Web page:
I have also had emails from people concerned that the proposed “Investor State Dispute Settlement” (ISDS) arrangement could end up supporting the needs of big business in a way that is profoundly anti-competitive. The European Commission seems to have done a good job in standing up to the likes of Microsoft, and I am hopeful that what will emerge from the discussion will be something wise which doesn’t run aground on this.

My own thinking keeps coming back to the global context. I realise that people do find globalisation threatening, and it can be tempting to ignore it, but closer ties between the EU and America do give us more weight. Real concerns need to be taken into account in the negotiations, but it would be very unfortunate if misplaced concerns if in thirty years time, the major economic decisions are being set in places over which we have little influence, such as Beijing, where TTIP offers us a chance to work with others to continue to shape our destiny.

I’m hoping that Liberal Democrats in Parliament after May 7 – and hopefully in government – will be in a position to push for TTIP to be in the interests of the peoples of Europe.

* Mark Argent was the Liberal Democrat candidate in Huntingdon Constituency in 2019 and blogs at markargent.com/blog.

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32 Comments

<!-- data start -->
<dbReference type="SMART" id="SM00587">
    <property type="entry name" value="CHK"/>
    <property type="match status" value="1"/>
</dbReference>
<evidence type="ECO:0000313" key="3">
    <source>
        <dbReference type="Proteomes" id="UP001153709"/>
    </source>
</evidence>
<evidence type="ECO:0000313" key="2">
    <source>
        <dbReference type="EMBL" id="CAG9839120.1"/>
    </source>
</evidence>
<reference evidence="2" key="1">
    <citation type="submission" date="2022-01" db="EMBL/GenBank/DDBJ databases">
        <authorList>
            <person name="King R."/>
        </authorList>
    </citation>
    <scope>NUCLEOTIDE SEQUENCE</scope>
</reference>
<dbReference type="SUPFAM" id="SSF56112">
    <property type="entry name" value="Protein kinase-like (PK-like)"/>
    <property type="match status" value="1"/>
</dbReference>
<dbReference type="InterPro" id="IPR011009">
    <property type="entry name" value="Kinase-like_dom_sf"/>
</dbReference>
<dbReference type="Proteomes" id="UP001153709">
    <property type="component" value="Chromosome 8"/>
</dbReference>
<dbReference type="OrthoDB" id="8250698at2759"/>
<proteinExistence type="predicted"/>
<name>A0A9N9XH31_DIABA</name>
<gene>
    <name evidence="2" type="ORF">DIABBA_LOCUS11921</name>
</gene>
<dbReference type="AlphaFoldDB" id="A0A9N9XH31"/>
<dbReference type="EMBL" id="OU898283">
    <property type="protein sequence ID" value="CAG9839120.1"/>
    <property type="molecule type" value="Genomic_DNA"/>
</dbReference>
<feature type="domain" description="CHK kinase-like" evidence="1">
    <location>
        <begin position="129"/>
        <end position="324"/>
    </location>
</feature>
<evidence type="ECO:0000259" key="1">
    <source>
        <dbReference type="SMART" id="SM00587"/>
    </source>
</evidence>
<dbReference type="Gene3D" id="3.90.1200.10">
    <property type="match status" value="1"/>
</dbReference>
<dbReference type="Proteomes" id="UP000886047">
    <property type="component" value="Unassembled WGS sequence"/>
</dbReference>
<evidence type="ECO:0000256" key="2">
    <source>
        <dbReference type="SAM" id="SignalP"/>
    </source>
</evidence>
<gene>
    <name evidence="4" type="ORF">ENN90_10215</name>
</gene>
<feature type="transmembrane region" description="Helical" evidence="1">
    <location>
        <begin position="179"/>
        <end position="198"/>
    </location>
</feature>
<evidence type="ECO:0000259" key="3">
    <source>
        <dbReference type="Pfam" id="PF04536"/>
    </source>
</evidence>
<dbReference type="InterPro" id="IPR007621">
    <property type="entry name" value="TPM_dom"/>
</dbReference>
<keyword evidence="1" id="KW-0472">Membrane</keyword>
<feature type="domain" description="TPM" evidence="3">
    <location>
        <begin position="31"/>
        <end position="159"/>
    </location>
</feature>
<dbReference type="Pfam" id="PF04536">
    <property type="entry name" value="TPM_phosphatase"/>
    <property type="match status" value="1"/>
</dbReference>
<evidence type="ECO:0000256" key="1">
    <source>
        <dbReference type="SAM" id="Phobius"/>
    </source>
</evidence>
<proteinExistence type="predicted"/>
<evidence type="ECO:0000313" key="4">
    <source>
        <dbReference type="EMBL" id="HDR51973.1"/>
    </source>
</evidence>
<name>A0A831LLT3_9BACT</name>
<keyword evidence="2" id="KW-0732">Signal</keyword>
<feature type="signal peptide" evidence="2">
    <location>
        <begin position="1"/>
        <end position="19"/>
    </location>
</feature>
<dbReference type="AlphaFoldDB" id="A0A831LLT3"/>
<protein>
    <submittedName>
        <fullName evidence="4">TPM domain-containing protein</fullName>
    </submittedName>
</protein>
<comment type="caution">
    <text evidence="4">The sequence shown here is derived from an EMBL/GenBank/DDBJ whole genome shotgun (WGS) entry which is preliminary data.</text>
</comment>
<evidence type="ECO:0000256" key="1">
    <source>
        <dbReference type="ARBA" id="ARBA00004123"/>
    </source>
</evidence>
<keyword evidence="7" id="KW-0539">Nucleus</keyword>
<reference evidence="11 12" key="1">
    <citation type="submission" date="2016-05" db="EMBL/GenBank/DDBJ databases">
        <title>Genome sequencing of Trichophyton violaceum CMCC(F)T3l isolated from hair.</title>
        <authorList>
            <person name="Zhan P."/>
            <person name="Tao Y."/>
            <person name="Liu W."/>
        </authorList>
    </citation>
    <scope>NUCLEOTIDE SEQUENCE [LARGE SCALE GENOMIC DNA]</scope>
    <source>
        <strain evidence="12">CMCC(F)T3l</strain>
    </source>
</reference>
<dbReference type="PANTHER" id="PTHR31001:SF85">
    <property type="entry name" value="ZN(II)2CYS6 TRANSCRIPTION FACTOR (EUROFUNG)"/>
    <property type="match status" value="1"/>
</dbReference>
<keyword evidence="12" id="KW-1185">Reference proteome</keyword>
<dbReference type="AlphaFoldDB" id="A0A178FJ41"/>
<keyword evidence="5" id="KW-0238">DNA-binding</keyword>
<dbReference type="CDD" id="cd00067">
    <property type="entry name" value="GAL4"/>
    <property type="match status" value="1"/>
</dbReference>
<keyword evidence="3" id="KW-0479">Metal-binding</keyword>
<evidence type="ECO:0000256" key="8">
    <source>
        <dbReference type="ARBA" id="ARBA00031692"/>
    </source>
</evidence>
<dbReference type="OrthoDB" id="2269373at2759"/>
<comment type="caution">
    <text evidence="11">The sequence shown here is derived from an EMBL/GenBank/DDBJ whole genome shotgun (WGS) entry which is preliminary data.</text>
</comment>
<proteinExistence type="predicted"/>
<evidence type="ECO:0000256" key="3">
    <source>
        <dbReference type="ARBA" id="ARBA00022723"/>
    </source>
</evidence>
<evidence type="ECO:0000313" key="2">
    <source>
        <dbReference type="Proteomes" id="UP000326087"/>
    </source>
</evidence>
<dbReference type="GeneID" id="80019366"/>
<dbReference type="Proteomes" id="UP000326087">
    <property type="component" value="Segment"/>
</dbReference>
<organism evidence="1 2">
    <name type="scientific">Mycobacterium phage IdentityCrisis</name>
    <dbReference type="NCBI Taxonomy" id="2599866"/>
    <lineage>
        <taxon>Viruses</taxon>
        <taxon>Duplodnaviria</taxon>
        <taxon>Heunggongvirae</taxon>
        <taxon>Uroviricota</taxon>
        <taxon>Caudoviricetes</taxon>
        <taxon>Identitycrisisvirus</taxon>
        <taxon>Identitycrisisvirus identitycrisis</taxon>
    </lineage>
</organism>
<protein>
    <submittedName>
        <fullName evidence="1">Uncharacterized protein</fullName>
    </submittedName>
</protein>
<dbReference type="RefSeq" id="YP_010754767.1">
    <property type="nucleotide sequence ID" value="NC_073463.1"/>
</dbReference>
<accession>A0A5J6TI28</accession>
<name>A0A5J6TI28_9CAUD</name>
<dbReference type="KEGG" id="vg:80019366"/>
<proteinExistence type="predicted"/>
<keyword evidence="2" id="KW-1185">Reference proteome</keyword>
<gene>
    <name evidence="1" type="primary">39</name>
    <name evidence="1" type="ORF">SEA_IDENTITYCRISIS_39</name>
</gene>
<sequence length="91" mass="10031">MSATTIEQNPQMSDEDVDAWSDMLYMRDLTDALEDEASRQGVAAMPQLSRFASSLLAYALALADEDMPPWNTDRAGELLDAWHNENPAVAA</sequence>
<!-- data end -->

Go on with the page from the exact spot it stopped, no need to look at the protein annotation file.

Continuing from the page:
• Simon McGrath 26th Mar '15 - 10:32am

    “Against this I am very conscious of the amazing value of the NHS, and can see how it could be seen, in some quarters as anti-competitive, because it is large enough to look like a monopoly. This seems to be the reason for my inbox as a Prospective Parliamentary Candidate receiving many emails concerned that TTIP could undermine the NHS.”

    No, the reason your inbox is flooded with e mails is a mendacious campaign by 38 degrees which has succeeded in deceiving people that the NHS is at risk, despite public services being specifically excluded.

  • Thanks for this contribution, Mark. The problem for me, and for many campaigners who have been actively opposing TTIP, is that there is not sufficient information about it, and the negotiation between the US and the EU are being conducted in such a secretive way. Your reassurances sound hollow to ears that do not trust either the US or the EU to act in the best interest of the people of Europe, never mind the people of Britain. And why should we trust them? The history of this last decade has proven beyond any reasonable doubt that both the US and the EU have the interests of big capital, big companies, big banks at the top of the list. We, the people, the poor and the middle classes, have been mercilessly squeezed so that big “investment” banks could continue to thrive and pay their gamblers huge salary and even greater bonuses. The risk that TTIP will only add power to the elbow of the same large multinational corporations is just too high. As for our “cherished NHS”, as you say, it is already being sold off, piece by piece, and it will continue to be unless the Health and Social Care act is repealed, and fast. What chance of that happening in the next parliament? Have we put it in our election manifesto? Not to my knowledge.